Thursday, April 29, 2010

What Do You Get with a QUARC 2.0 Demo License

Have you tried QUARC 2.0, the latest version of our rapid control prototyping software? You can easily get a free 30 days license which allows you to run the built-in demos even without the hardware, or build and run your own real-time control models in Simulink.

The built-in demos will:
- Introduce you to the basic QUARC features and integration with Simulink
- Show you how to use Quanser's Hardware-In-The-Loop (HIL) framework
- Demonstrates QUARC communication capabilities based on Quanser's Stream API framework
- Explain and show dynamic reconfiguration capabilty
- Present some of the third-party devices you can interface to with QUARC
- Walk you through the possible QUARC 3D Visualization features
- Help you get familiar with QUARC MATLAB functions, such as I/O operations, communications using the Quanser protocol-independent Stream API, or automating QUARC operations from a MATLAB script, etc.

Let's look at some of them a bit closer:
QUARC Communication Demos
One of the demos consists of two Simulink models: a server and a client. It demonstrates how to use the Basic Communication Blockset from the QUARC Targets Library to establish a connection between two Simulink models.

QUARC Visualization Demos
The QUARC Visualization demos demonstrate a wide range of features, including loading of a mesh and texture and displaying it in the standalone Quanser 3D viewer. You will learn how to animate and create a hierarchical relationship between the body and the propeller of an airplane or how to use the QUARC Visualization blocks with dummy actors to simplify actor animation.
We have created a Visualization of a KUKA KR5 sixx R850 Robot, so you can control it virtually, without having the actual robot in your lab.

One of the demos demonstrates a Simulink model and a MATLAB GUI created using the GUIDE application. The MATLAB GUI can be used to build, start and stop the QUARC model in addition to perform real-time plotting and online parameter tuning on the model.

QUARC Model Referencing Demo
This demo showcases QUARC's ability to support the model referencing feature from Simulink

But it is always best to try it for yourself - so don't hesitate and ask for your free 30 days demo license here. You can also contact one of our Academic Solutions Specialists that will walk you through the QUARC's features and capabilities during a personal, one-on-one live demo. Click here to request it.

Quanser Introduces VoltPAQ - a New Generation of Power Amplifiers

Most of the people working with Quanser's experiments are familiar with the UPM power amplifiers. As reliable as they are, they were designed a while ago and even with the improvements, the time has come to move forward. Our Electronics Group took this task over and came up with a whole new series of linear power amplifiers named VoltPAQ. Using the latest technology, we achieved high performance parameters, while reducing the size and weight of the VoltPAQ unit. All these make the new amplifiers even more affordable.

Design rendering of the new VoltPAQ-X1 power amplifier

VoltPAQ was designed to run Quanser experiments. There are more than 80 of them and to address their various requirements, we came up with three VolPAQ variations: with one (X1), two (X2) and four (X4) output channels. Each VoltPAQ channel has maximum voltage output of +/-24V, maximum current output of 4.2A and power output of 100W.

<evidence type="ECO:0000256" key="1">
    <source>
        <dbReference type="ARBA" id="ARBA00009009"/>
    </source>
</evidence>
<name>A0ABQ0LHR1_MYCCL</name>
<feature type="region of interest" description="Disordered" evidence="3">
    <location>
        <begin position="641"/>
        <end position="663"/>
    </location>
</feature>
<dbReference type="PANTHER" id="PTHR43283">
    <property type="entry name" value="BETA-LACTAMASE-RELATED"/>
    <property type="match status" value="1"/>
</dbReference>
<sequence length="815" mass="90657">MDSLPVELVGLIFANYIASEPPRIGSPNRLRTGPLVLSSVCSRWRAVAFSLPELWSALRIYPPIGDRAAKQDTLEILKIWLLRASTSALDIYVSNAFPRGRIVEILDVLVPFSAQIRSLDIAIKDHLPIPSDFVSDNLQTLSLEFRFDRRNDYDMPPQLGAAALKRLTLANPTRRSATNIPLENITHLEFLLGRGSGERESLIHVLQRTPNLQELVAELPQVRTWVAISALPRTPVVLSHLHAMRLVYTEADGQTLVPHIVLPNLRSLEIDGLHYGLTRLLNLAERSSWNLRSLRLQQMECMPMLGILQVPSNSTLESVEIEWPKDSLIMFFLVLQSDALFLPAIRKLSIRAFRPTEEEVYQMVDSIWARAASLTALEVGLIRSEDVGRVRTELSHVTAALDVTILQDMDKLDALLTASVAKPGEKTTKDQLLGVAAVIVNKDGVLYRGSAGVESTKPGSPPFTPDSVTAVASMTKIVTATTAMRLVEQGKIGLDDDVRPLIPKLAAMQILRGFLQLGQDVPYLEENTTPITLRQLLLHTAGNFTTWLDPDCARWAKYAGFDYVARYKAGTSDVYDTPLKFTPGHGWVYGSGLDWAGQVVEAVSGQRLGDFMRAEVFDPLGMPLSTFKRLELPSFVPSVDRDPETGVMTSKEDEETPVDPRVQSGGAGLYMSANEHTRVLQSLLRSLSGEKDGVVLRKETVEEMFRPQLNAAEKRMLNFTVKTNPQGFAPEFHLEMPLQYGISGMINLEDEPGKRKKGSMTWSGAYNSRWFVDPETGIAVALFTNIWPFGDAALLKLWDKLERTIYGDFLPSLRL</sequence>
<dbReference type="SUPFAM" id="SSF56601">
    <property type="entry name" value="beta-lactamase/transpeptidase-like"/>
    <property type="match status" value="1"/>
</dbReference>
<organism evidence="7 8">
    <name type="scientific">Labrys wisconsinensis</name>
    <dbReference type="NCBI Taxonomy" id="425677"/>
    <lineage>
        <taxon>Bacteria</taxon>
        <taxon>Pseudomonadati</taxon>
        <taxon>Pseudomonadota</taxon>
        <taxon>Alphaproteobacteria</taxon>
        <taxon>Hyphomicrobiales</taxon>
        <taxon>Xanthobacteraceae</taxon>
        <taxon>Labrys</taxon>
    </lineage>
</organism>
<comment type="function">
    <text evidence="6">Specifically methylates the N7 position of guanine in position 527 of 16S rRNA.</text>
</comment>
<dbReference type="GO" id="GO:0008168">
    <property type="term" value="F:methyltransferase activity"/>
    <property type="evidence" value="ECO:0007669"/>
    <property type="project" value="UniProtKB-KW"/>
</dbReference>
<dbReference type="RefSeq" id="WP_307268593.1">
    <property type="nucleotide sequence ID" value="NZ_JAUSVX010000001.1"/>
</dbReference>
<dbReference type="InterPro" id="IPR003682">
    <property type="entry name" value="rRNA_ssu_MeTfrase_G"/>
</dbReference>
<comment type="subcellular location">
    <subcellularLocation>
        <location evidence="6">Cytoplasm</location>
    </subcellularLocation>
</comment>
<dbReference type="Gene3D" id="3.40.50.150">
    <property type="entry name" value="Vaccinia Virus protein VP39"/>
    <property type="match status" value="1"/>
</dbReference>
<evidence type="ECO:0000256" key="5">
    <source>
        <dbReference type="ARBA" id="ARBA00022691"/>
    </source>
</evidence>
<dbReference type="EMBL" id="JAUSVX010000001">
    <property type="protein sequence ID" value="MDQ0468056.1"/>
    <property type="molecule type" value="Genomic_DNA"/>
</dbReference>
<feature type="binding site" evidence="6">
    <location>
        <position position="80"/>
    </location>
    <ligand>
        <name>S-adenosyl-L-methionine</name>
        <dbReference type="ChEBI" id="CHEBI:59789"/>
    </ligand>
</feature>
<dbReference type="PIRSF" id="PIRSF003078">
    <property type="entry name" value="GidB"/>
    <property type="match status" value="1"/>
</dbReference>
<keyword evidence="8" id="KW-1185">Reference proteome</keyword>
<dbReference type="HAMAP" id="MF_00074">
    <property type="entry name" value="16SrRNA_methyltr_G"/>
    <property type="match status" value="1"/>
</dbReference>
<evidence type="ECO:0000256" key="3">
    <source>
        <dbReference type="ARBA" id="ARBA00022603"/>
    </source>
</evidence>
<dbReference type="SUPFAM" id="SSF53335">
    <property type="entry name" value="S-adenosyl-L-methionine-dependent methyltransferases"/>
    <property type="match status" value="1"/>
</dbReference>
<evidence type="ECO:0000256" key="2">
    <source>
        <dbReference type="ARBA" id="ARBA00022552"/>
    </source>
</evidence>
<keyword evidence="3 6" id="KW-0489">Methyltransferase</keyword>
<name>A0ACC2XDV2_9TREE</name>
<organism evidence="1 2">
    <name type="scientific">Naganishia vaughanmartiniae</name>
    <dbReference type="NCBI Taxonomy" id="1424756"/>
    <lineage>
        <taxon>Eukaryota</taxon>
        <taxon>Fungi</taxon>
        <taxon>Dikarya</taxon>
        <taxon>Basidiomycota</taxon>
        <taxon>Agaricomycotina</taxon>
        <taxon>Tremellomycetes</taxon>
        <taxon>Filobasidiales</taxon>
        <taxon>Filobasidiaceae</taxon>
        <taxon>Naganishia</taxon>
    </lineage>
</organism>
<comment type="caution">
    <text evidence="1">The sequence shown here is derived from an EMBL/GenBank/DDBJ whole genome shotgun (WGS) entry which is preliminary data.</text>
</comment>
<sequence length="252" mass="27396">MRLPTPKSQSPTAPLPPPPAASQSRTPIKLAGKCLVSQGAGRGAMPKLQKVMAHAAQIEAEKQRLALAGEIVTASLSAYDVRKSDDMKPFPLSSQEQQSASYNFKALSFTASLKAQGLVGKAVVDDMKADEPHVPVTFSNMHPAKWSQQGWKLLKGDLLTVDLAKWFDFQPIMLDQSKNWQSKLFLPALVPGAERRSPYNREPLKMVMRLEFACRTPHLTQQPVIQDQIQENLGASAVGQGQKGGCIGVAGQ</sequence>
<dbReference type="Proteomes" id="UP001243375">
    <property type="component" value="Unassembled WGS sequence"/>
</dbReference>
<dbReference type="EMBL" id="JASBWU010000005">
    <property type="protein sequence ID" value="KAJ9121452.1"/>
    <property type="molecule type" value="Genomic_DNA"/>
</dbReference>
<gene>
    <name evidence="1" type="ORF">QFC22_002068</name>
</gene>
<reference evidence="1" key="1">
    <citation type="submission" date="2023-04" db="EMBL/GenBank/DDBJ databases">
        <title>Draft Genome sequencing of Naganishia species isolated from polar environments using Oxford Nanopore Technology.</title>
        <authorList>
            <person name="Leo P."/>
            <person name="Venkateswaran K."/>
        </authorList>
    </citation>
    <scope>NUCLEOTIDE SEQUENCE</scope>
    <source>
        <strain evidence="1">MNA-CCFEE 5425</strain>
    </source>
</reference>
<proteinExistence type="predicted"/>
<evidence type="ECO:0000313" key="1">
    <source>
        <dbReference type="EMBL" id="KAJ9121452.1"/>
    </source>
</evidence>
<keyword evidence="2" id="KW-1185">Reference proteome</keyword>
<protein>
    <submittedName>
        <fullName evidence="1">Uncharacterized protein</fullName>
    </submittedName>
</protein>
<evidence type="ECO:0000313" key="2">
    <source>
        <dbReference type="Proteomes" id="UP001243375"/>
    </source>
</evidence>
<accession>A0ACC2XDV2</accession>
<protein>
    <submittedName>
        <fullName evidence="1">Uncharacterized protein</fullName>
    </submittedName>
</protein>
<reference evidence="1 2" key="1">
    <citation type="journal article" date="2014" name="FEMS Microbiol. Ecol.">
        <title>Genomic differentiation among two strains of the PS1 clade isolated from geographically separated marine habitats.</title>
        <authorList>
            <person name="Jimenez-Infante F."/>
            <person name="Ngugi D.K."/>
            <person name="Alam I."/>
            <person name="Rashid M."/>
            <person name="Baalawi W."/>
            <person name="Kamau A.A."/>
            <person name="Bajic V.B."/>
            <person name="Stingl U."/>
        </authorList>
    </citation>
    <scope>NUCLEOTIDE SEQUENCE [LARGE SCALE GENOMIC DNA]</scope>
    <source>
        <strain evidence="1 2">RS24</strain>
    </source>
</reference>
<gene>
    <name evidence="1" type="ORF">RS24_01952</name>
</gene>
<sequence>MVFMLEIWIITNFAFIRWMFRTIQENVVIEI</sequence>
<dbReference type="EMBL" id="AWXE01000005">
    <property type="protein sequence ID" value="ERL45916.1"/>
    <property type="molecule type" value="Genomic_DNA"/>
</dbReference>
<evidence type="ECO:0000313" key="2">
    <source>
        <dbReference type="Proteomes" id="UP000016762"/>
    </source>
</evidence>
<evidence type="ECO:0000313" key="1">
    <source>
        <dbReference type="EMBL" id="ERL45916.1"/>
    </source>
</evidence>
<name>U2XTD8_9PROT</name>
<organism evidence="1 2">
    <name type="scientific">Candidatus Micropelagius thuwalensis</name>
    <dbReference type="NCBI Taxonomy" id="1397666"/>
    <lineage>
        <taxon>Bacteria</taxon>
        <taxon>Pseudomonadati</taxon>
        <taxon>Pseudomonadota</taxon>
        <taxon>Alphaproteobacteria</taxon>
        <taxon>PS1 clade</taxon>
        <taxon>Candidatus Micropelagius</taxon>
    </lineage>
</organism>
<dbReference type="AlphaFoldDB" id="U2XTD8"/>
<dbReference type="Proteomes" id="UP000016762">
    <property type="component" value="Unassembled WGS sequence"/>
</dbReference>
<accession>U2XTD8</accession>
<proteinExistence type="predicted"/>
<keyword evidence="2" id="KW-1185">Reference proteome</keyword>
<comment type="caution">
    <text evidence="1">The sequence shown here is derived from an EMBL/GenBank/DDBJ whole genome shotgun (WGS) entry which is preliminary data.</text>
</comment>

To extend the capabilities of VoltPAQ, we also offer an Analog Box. It will allow you to read and power external sensors. The Analog Box easily connects sensors on Quanser's experiments to our data acquisition boards while providing clean power to sensitive sensors.

VoltPAQs can be used to drive multiple actuators and are suitable for single and multi-DOF experiments, such as the 3 DOF Helicopter. This compact and portable solution for power amplification will be released this summer. To learn more, contact us at

- Fayez Khan -

Sunday, April 25, 2010

Engineering Deans Gather and Discuss Crucial Issues Facing their Schools

Paul Gilbert, CEO of Quanser and I recently participated in the American Association for Engineering Education (ASEE) Engineering Deans Institute (EDI), held in St. Petersburg, Florida.

The Annual ASEE EDI meetings provide an opportunity for engineering deans, industry leaders and those in important roles in research and government to gather and discuss crucial issues facing their schools, colleges and profession. This year's meeting drew over 125 US deans and 45 corporate sponsors representing 26 companies.

The theme of the 2010 meeting was 'Rising above the Economic Storm". Some of the key threads discussed were:

- The importance of Science, Technology, Engineering and Mathematics (STEM) education in the secondary schools to encourage and prepare students for the study of engineering
- How the National Academy of Engineering's Grand Challenges can educate and motivate K-12 students toward engineering and will affect future federal funding, impact colleges' and universities' strategic planning and offer a structure to break down the disciplinary boundaries and enabling interdisciplinary scholarship along societal issues
- The shift amongst college students away from a primary focus on their self-interest to a desire to make a difference and help solve the world's problems